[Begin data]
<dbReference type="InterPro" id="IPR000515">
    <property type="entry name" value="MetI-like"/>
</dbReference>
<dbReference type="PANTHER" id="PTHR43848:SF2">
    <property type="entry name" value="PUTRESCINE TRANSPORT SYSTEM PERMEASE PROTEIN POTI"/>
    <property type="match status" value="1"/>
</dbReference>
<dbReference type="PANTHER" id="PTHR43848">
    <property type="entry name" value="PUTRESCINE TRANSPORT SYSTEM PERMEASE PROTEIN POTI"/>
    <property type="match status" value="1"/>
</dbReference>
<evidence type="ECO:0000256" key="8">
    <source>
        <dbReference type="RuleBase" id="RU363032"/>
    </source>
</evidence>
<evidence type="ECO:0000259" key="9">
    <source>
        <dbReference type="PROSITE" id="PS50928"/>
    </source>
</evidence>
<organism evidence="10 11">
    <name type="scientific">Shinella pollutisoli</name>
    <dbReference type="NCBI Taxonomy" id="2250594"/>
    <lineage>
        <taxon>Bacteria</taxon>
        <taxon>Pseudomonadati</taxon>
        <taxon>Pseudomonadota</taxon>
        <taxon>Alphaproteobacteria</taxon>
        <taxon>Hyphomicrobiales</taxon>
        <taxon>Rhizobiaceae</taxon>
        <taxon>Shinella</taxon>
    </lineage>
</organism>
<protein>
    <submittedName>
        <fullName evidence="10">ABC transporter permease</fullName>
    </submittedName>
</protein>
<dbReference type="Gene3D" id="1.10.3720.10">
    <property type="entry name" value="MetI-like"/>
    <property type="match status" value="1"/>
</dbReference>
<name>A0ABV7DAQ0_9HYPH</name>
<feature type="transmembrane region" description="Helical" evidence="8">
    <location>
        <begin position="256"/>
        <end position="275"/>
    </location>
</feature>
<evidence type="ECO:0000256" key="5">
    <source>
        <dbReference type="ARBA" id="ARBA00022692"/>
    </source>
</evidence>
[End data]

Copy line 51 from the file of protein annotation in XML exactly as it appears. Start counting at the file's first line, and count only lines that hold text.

<evidence type="ECO:0000256" key="5">